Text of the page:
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|Title:||The effect of a single versus multiple cervical spine manipulations on peak torque of the rotator cuff muscles in asymptomatic subjects with cervical spine fixation||Authors:||Blakeney, Carmen||Keywords:||Chiropractic;Spinal adjustment;Shoulder joint--Rotator cuff;Manipulation (Therapeutics)||Issue Date:||2009||Abstract:||Aim:
The aim of the study was to assess the effect of a single versus multiple cervical spine manipulations, over a two week period, on peak torque of the rotator cuff muscles utilizing the Cybex Orthotron II Isokinetic Rehabilitation System. This study was a pre and post experimental investigation.
Forty asymptomatic (in terms of neck and shoulder pain) male chiropractic students were stratified into two equal groups of twenty subjects to ensure that each group consisted of an equal number of subjects from each year of study. All subjects underwent a familiarisation session on the Cybex Orthotron II Isokinetic Rehabilitation System. Group One received a single manipulation. Rotator cuff peak torque was measured pre-manipulation, immediately post manipulation and at a two-week follow up. Group Two received four manipulations over a two week period. Rotator cuff peak torque was measured pre and immediately post the first manipulation. A third rotator cuff peak torque measurement was taken two weeks after the first manipulation.
There was no statistically significant effect of a single or multiple manipulations on rotator cuff peak torque (abduction, adduction, internal rotation and external rotation). Inter-group analysis revealed a trend of an effect for abduction as the single manipulation increased at the two-week follow up and the multiple manipulation group decreased; however, this was not statistically significant.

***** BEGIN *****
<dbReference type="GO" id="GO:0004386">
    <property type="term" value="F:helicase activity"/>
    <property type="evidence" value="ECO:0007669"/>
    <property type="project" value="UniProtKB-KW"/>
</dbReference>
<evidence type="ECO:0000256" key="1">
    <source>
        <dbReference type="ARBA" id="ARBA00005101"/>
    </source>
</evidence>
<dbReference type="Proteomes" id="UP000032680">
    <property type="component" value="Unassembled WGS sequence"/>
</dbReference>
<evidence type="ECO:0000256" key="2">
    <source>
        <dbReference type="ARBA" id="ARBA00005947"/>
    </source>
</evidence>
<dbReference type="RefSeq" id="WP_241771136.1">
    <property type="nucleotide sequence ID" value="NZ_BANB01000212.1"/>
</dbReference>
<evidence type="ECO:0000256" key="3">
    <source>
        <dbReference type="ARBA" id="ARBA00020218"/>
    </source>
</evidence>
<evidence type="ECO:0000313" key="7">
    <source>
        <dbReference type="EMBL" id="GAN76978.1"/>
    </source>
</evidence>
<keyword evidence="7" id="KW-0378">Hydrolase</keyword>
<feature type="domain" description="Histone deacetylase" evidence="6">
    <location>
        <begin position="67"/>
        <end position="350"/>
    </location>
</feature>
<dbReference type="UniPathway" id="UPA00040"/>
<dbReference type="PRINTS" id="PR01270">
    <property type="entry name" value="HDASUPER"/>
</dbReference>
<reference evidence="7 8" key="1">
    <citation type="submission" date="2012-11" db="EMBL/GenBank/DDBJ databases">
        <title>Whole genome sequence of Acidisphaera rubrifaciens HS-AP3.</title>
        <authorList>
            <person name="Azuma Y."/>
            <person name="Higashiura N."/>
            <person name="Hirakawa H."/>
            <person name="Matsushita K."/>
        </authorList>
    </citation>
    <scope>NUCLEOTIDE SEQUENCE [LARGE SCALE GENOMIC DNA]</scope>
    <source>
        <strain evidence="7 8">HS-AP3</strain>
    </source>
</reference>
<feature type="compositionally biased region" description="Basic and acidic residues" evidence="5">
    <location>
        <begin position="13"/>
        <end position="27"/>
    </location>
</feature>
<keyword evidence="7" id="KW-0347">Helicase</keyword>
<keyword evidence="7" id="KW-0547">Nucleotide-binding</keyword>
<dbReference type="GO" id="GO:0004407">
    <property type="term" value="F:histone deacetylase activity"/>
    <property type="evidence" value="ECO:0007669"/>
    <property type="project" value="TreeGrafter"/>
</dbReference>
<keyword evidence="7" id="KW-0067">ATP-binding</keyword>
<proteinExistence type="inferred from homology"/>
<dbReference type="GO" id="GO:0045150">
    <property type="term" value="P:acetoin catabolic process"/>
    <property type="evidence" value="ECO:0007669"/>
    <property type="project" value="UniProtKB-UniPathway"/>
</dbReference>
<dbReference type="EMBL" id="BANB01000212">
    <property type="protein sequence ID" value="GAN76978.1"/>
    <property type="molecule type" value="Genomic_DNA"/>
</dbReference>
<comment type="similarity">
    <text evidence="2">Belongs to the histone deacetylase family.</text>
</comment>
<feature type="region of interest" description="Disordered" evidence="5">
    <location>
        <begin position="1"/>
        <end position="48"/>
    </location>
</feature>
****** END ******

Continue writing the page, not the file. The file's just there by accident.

No statistically significant results were found possibly due to small sample size and the fact that objective measurements were only taken at the beginning and the end of the research processes and not at regular intervals throughout the study.Further studies are needed to determine the effects of multiple manipulations on peripheral muscle activity, including the
treatment of symptomatic patients with rotator cuff pathology. It is also recommended that EMG readings be done in conjunction with peak torque measures to determine muscle activity.
|Description:||Submitted in partial compliance with the requirements for the Masters Degree in Technology: Chiropractic at the Durban University of Technology, 2009.||URI:||http://hdl.handle.net/10321/457|
|Appears in Collections:||Theses and dissertations (Health Sciences)|
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